AppleMagazine|June 05, 2020
Netflix’s normally lighthearted Twitter account took on a more somber tone on Saturday: “To be silent is to be complicit. Black lives matter. We have a platform, and we have a duty to our Black members, employees, creators, and talent to speak up.” That got retweeted over 216,000 times and “liked” over a million times. The streaming service is just one of many corporate brands that have turned to social media to voice concerns over racial injustice after the death of George Floyd, a handcuffed black man who pleaded for air as a white Minneapolis police officer pressed his knee against Floyd’s neck for several minutes.
At the same time, companies must consider whether it makes sense for them to weigh in, especially on an issue as sensitive as race.
“It’s brand activism,” said Alexander Chernev, a professor of marketing at Northwestern University’s Kellogg School of Management. “It’s not surprising. But companies have to think very carefully before they take a stand on these issues.”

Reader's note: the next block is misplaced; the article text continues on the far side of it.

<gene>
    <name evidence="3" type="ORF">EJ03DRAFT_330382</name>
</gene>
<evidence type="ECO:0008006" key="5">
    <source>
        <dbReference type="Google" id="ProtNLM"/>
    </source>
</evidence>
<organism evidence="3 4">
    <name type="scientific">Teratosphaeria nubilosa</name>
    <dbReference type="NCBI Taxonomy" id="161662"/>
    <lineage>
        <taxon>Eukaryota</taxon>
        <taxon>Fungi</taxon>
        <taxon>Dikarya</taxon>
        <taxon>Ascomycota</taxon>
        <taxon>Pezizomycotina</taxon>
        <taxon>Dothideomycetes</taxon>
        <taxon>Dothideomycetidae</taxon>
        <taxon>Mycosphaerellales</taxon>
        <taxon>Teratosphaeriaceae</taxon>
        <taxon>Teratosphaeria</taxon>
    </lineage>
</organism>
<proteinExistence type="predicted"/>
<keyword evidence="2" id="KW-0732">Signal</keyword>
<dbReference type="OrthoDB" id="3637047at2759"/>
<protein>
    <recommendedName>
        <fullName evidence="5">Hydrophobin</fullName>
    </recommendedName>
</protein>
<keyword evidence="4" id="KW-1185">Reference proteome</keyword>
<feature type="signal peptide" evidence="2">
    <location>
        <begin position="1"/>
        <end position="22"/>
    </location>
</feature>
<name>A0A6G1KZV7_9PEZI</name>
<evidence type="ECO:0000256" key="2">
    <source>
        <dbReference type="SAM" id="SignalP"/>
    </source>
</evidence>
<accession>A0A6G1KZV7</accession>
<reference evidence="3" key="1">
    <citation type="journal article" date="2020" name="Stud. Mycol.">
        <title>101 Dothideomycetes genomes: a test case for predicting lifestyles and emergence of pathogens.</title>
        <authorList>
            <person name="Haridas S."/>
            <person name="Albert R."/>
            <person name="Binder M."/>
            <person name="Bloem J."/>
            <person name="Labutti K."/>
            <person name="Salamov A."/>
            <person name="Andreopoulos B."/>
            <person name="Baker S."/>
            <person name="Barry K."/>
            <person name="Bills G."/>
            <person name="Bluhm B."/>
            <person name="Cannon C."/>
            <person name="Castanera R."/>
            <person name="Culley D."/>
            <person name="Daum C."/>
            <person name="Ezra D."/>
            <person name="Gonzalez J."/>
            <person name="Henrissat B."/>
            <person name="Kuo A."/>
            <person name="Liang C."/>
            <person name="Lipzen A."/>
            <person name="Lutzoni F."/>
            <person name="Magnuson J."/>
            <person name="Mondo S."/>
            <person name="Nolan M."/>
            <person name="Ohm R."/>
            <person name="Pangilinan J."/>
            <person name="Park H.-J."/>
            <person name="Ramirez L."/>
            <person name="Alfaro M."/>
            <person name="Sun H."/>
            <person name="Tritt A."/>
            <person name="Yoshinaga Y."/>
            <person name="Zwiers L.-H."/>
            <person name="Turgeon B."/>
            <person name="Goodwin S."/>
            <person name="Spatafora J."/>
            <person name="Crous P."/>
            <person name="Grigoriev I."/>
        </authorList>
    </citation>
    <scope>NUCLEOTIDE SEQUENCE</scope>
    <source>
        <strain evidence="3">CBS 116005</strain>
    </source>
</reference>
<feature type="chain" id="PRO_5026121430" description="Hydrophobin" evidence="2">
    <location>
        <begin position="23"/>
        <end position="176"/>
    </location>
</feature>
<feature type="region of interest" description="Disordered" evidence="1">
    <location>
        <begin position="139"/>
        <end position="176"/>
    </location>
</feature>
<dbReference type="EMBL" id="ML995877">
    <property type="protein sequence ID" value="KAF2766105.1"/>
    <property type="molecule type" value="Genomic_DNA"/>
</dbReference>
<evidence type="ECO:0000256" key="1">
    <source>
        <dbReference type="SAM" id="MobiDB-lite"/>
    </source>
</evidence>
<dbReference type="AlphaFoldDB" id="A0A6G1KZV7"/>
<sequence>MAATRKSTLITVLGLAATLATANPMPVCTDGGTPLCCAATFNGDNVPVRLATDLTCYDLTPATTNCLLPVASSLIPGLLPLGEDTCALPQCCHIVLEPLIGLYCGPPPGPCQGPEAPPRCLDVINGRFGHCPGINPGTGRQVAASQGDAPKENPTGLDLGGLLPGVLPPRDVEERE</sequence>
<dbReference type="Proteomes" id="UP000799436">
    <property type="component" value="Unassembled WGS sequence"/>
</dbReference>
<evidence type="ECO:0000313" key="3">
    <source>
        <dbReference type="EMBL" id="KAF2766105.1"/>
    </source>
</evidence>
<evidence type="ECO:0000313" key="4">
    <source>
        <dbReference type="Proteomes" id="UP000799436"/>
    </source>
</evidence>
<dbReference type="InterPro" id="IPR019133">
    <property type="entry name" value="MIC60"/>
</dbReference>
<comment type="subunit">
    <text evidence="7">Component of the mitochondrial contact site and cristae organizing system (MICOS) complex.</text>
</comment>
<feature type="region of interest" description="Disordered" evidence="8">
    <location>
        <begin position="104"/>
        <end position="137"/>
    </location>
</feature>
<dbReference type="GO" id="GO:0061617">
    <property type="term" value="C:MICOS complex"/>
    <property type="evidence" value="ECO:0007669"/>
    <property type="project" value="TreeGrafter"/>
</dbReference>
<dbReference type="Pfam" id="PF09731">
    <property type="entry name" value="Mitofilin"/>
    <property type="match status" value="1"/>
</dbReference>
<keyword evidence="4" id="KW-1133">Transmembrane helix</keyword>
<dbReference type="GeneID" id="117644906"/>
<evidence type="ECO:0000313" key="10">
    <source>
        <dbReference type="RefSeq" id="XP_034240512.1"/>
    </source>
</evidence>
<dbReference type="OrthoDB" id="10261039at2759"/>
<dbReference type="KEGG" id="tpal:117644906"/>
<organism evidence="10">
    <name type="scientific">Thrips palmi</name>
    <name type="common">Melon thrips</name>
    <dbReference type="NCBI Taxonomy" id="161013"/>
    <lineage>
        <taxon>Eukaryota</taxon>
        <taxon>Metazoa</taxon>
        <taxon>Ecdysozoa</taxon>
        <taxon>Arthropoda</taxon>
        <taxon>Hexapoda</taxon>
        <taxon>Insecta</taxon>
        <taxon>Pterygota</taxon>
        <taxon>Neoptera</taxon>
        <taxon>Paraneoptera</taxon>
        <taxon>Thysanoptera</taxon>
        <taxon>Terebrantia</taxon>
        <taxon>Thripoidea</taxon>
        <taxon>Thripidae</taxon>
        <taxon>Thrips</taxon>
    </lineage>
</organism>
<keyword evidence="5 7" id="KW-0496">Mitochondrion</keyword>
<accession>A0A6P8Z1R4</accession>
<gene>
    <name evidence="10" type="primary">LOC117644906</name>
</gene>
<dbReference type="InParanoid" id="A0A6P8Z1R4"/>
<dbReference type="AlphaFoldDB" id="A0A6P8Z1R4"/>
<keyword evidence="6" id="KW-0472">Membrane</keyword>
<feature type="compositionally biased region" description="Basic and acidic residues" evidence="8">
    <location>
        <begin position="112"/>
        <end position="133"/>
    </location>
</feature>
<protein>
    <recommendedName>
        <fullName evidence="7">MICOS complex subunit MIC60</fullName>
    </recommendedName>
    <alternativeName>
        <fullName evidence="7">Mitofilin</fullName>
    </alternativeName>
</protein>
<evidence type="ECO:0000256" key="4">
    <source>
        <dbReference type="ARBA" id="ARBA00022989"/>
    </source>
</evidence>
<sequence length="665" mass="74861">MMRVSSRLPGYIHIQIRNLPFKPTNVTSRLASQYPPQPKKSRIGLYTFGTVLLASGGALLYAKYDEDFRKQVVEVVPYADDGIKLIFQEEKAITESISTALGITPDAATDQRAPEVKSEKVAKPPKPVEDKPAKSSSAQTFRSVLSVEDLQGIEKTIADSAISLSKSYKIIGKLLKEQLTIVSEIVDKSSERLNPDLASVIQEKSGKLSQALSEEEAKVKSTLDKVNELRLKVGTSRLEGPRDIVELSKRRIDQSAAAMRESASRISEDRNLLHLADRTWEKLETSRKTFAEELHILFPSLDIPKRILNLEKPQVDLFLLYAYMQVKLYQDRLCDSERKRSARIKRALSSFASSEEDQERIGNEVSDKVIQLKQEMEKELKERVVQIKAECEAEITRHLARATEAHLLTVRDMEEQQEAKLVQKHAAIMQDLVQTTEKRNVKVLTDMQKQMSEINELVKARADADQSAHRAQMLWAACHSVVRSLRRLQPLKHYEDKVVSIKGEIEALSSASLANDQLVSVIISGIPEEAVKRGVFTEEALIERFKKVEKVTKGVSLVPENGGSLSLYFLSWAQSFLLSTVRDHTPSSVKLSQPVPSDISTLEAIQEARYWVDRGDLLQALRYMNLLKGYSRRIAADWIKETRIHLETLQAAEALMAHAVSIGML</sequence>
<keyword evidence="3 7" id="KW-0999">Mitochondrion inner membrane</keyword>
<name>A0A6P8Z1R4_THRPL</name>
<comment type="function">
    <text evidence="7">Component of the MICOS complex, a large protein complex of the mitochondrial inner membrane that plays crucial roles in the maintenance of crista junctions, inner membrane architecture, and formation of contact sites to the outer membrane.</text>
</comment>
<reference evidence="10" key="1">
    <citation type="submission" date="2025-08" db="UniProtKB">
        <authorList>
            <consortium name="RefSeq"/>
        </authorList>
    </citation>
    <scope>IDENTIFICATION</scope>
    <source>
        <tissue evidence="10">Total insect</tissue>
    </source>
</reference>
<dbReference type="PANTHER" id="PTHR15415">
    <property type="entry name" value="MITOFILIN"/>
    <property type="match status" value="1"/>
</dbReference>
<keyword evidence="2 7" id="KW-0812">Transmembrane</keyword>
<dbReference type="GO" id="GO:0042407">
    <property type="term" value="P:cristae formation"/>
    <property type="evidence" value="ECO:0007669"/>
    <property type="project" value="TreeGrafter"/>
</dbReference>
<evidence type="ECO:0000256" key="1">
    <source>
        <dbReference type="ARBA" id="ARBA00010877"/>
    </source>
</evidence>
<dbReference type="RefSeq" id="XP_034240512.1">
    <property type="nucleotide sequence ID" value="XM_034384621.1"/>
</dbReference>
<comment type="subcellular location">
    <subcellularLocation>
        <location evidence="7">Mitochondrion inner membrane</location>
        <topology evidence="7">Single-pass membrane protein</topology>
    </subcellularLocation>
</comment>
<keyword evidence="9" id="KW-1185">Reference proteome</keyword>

There are plenty of examples of brands speaking out forcefully on social media, particularly in industries where cultural awareness is crucial. WarnerMedia, which is owned by AT&T and includes brands like HBO and TBS, changed their handles to #BlackLivesMatter and all posted the same James Baldwin quote: “Neither love nor terror makes one blind: indifference makes one blind.”
Twitter changed its iconic profile image to black with the Black Lives Matter hashtag. Media giant ViacomCBS tweeted “Black Lives Matter. Black Culture Matters. Black Communities Matter,” and on Monday announced that its cable properties like MTV and Comedy Central will go dark for 8 minutes and 46 seconds to honor Floyd.
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June 05, 2020